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Although they have the least impressive record of the four semifinalists, the Dolphins will be eager to make the most of their opportunity when they take on the Titans in the second semifinal of the MTN40 cricket competition in Centurion on Sunday.
Imraan Khan’s Dolphins only sneaked into the top four with a win in their final round robin game against the Titans last weekend in Pietermaritzburg and they will look for another match winning performance against the defending champions.
Their records, though, could hardly be more different. The Titans secured their berth in the top four long before the final league matches were played, racking up seven wins in nine matches, and two no results, before their final loss allowed the Dolphins to qualify for the knockout stages.
The Dolphins, on the other hand, won only three of their 10 first round matches and they know they will have to lift their game to match the Titans at home.
The KwaZulu-Natal franchise, however, have little to lose and will take a certain amount of momentum with them into the semifinal.
Proteas batsman Hashim Amla returns to the Dolphins squad to bolster that department, but seamer Yusuf Abdulla is still out with a groin injury.
“Kyle Nipper, the left-arm spinner who was drafted into the team against the Titans (last week), retains his place after an impressive performance while Yusuf Abdulla is still suffering from a groin injury and was not considered for selection. He will be out for about three weeks,” said Jay Naidoo, manager of playing affairs at the KZN Cricket Union.
They’ll be up against one of the most successful franchises in the system, a team who not only won the same competition last year, albeit in a slightly different format, but who are also well accustomed to performing in the pressure situations of knockout matches.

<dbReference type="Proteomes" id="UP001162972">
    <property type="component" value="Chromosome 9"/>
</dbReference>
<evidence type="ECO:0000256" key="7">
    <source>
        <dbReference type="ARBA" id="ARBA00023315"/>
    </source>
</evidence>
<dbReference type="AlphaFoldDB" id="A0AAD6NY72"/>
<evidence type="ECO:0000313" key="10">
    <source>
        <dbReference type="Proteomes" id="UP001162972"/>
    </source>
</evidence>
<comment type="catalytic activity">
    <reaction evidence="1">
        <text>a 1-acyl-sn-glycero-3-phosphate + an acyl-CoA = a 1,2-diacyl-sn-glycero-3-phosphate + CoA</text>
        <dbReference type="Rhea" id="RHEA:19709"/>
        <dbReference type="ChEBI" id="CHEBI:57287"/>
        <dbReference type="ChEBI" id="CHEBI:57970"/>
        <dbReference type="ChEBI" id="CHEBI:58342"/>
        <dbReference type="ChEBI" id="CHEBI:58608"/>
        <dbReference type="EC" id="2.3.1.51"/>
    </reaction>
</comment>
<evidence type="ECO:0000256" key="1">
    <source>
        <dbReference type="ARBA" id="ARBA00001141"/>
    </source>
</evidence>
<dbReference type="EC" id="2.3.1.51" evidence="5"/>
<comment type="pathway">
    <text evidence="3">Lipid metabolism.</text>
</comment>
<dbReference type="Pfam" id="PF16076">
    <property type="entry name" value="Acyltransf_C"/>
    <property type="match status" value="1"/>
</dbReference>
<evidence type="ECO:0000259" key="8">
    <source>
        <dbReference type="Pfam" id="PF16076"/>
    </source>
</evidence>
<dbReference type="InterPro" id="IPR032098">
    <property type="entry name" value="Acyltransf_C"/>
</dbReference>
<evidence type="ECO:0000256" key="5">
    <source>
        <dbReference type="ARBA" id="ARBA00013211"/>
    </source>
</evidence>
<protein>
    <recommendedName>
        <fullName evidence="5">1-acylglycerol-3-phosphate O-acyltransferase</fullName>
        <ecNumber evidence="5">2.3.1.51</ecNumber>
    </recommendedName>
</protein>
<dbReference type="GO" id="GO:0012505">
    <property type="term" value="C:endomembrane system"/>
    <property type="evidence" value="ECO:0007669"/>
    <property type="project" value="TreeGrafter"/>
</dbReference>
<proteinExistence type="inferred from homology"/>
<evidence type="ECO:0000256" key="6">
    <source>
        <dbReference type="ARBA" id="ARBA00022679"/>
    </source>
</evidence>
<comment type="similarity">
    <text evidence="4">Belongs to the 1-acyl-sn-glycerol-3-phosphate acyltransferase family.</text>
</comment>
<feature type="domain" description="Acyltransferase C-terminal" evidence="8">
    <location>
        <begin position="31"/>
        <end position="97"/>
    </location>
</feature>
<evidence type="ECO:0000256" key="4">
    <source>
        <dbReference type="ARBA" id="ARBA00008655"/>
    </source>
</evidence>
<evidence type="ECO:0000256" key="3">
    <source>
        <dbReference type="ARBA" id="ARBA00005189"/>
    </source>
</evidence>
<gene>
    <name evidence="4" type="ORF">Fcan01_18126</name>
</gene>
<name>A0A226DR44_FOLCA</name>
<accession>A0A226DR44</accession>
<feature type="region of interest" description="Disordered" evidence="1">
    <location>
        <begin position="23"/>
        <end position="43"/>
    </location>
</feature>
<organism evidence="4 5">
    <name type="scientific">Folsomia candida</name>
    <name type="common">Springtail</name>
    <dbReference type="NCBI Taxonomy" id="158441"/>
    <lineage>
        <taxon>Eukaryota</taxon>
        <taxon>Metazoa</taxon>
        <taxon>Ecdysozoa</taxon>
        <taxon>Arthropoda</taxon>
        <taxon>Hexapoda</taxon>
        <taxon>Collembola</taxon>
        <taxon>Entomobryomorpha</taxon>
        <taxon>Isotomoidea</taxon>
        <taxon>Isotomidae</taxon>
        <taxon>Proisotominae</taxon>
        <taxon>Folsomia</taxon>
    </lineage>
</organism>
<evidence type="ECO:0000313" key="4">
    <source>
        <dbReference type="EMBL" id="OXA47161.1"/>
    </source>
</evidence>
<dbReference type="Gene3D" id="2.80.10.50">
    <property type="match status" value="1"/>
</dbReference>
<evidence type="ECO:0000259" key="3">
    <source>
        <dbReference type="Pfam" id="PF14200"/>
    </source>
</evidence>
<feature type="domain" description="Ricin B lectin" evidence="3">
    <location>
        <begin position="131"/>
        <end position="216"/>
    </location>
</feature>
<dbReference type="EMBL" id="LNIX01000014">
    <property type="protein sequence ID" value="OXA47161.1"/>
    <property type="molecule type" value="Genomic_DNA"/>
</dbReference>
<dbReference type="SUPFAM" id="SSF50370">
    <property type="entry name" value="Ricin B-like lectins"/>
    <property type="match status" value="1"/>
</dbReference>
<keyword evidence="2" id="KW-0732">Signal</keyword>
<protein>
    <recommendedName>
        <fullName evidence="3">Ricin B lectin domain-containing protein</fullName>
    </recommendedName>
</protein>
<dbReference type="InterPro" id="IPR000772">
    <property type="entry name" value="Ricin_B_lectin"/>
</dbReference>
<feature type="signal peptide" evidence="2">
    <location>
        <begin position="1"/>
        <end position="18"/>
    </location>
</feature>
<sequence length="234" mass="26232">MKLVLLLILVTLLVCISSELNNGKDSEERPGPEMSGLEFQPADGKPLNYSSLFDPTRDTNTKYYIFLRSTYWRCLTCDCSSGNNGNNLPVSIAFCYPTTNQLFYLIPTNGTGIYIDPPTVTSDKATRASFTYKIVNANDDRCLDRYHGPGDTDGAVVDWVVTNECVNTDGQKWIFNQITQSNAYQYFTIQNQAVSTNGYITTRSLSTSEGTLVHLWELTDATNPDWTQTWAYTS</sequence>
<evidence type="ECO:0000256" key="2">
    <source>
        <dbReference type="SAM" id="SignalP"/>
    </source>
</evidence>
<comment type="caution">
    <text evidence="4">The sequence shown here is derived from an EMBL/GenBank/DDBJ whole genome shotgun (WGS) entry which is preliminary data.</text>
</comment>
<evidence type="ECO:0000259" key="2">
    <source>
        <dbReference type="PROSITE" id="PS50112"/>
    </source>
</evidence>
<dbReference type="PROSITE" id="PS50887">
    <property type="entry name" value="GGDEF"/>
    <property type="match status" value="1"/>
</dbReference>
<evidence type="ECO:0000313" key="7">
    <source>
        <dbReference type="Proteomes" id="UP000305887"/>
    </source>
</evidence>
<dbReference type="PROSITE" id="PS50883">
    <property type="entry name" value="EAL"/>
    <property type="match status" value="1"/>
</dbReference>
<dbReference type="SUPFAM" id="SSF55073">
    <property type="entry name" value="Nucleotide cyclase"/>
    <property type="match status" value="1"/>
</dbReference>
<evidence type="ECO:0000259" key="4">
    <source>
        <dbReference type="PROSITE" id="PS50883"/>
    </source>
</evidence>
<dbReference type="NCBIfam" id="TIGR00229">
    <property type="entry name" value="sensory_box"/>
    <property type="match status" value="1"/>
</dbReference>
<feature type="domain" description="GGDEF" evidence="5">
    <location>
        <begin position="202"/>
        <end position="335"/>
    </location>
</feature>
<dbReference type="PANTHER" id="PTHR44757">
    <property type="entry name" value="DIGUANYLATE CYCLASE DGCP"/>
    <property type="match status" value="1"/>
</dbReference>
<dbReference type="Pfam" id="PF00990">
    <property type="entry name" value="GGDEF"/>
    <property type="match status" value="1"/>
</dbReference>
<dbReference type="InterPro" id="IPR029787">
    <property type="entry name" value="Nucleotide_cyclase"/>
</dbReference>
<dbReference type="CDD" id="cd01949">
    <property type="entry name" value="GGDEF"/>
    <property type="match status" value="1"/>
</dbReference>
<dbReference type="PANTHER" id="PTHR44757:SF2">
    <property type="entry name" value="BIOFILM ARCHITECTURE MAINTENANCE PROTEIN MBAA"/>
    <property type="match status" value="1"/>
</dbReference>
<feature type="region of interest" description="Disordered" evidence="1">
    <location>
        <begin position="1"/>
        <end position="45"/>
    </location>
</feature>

The Titans will have Proteas players AB de Villiers and Morne Morkel to strengthen their side and they will be determined not to throw away the success achieved in the league phase of the competition.
A one-off knockout game does make it something of a lottery, but the Titans have the players to handle the situation and it will take a supreme effort from the Dolphins to knock them off their perch.
Titans squad: Pierre Joubert (capt), Farhaan Behardien, Gulam Bodi, AB de Villiers, Francois du Plessis, Paul Harris, Heino Kuhn, Ethy Mbhalati, Albie Morkel, Morne Morkel, Jacques Rudolph, Blake Snijman, Roelof van der Merwe, Basheer Walters
Dolphins squad: Imraan Khan (capt), Hashim Amla, Loots Bosman, Ahmed Amla, Dale Benkenstein, Pierre de Bruyn, Daryn Smit, Andrew Hall, Johann Louw, Kyle Abbott, David Miller, Alfonso Thomas, Kyle Nipper.
Source: SuperSport – 22 January 2010
AB de Villiers survived two television reviews and an apparent umpiring mistake as he and Mark Boucher stretched South Africa’s lead on the third day of the fourth and final Test against England at the Wanderers Stadium on Saturday.
South Africa were 324 for five at lunch, a lead of 144.
De Villiers (43 not out) and Boucher (51 not out) put on an unbeaten 89 for the sixth wicket after three wickets fell early in the day.
Only two runs had been added when overnight batsmen Hashim Amla and Jacques Kallis were dismissed in successive overs, to be followed by JP Duminy.
At that stage South Africa were only 55 runs ahead and with a new ball due within seven overs England appeared to have clawed their way back into the match.
Just seven runs into his partnership with Boucher, De Villiers, on 11, was given out, caught at backward short leg off Graeme Swann, by umpire Tony Hill. De Villiers immediately sought a review and won a reprieve from television umpire Daryl Harper when replays showed the ball hit his forearm.
When he had 24, De Villiers was again given out by Hill, this time leg before wicket, when he padded up against Swann.
Again De Villiers sought Harper’s intervention and replays showed the ball was missing the stumps. The batsman was doubly fortunate because the ball spun back from his pad and rolled against the stumps without disturbing the bails.